After-Effects of Washington Post Fake News
The Post’s “bombshell” on Trump’s Georgia call continues to unravel.
It happens too often to be a simple mistake. Major media outlets lead with a screaming headline implicating a popular figure in wrongdoing, which turns into days of media amplification — until the story begins to fall apart. But by that point the collective has moved on to the next thing, and if the bogus story doesn’t fall into the memory hole entirely when the correction finally comes, it’s buried on the proverbial page 25.
We told you on Tuesday about The Washington Post sheepishly “correcting” its bombshell of President Donald Trump trying to cajole officials in the state of Georgia to “find the fraud” in the 2020 election, but the story of this correction continues to gather steam as an indictment of the mainstream media regarding its laziness in actual fact-checking and over-reliance on “anonymous sources.” (At least, as Steven Hayward at Power Line teases, the Post doesn’t have to return a Pulitzer Prize for this one.) In this case, we’ve also learned that the anonymous source quoted originally was Georgia Deputy Secretary of State Jordan Fuchs, who had an “existing relationship” with one of the Post reporters with a byline on the story.
But the sad reality is that finding examples of these “mistakes” has become like shooting fish in a barrel. As for this case, veteran journalist Mark Hemingway described the fallout:
In sum: The Washington Post anonymously printed fabricated quotes they knew were from a second-hand source in the office of a political enemy, couldn’t confirm the quotes with additional sourcing, still attributed them to the sitting president of the United States, used those quotes as a basis to speculate the president committed a crime, and the Democratic party would later repeatedly cite the bogus article when attempting to impeach Trump for “high crimes and misdemeanors.”
While the Post now admits it got things wrong, what about every other outlet that ran with the story, claiming that they each had independently confirmed it? That incestuous relationship between media outlets was enough to get longtime political observer Glenn Greenwald to ask, “How Do Big Media Outlets So Often ‘Independently Confirm’ Each Other’s Falsehoods?” His own answer was unsettling:
All of this highlights the real crisis in journalism, the reason public faith and trust in media institutions is in free fall. With liberal media outlets deliberately embracing a profit model of speaking overwhelmingly to partisan Democrats who use them as their primary source of news, there is zero cost to publishing false claims about people and groups hated by that liberal audience. That audience does not care if these media outlets publish false stories as long as it is done for the Greater Good of harming their political enemies, and this ethos has contaminated newsrooms as well. Given human fallibility, reporting errors are normal and inevitable, but when they are all geared toward advancing one political agenda or faction and undermining the other, they cease to be errors and become a deliberate strategy or, at best, systemic recklessness.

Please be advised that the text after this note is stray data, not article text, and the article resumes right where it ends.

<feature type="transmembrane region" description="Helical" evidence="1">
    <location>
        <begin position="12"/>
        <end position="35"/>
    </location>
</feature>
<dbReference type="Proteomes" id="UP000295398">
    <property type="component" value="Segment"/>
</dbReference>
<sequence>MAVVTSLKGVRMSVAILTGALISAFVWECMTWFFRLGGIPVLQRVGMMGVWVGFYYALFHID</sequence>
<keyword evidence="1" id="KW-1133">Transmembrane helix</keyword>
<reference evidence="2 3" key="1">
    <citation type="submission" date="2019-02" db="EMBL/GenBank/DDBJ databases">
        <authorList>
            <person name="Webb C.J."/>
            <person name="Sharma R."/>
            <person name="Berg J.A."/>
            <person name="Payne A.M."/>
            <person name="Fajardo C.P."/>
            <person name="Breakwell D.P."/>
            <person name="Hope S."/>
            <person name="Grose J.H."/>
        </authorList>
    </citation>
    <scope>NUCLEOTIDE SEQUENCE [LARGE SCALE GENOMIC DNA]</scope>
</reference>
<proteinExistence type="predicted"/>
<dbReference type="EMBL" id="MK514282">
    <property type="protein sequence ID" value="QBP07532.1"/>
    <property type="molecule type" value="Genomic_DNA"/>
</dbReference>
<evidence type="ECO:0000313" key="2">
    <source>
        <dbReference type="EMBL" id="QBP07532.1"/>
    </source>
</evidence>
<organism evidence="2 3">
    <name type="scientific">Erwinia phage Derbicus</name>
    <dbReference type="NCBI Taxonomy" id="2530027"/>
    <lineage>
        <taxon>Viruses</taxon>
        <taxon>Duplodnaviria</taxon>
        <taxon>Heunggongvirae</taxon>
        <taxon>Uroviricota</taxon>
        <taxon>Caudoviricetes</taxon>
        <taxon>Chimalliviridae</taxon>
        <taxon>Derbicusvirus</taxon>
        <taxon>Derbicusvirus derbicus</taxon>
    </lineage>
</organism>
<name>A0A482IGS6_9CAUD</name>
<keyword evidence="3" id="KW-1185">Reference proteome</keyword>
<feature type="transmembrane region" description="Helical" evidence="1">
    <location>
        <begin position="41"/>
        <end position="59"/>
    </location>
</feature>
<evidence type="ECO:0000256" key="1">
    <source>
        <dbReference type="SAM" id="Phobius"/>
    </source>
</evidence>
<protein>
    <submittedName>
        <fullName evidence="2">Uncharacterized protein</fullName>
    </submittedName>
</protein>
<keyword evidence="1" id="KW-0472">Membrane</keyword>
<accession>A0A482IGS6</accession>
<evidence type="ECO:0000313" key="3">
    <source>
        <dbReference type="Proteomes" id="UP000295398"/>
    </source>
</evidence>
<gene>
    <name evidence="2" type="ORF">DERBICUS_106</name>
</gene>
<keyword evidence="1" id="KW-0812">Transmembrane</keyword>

We believe it’s the Leftmedia’s deliberate strategy.
It’s interesting, too, that our most recent previous president was rather restrained in his statement regarding the Post’s correction, although that wasn’t true of everyone. Yet there’s one particularly important truth the president reiterated in his statement: “You will notice that establishment media errors, omissions, mistakes, and outright lies always slant one way — against me and against Republicans. Meanwhile, stories that hurt Democrats or undermine their narratives are buried, ignored, or delayed until they can do the least harm — for example, after an election is over. … This latest media travesty underscores that legacy media outlets should be regarded as political entities — not journalistic enterprises. In any event, I thank the Washington Post for the correction.”
In our humble shop, we don’t depend on anonymous sources to do our daily news analysis, and we will cheerfully admit our bias is toward a conservative, constitutional mindset. And we know from our collective knowledge of history that American yellow journalism is as old as our nation itself, with competing newspapers and publishers printing their version of events up to and including libelous accusations on the character of those the publisher didn’t like. It was up to readers to be discerning on how much trust they put in the information provided, and the same holds true today.
Thomas Jefferson once wrote, “Newspapers … serve as chimneys to carry off noxious vapors and smoke.” Perhaps someone at the mainstream media outlets should open their damper because it’s beginning to stink in there.
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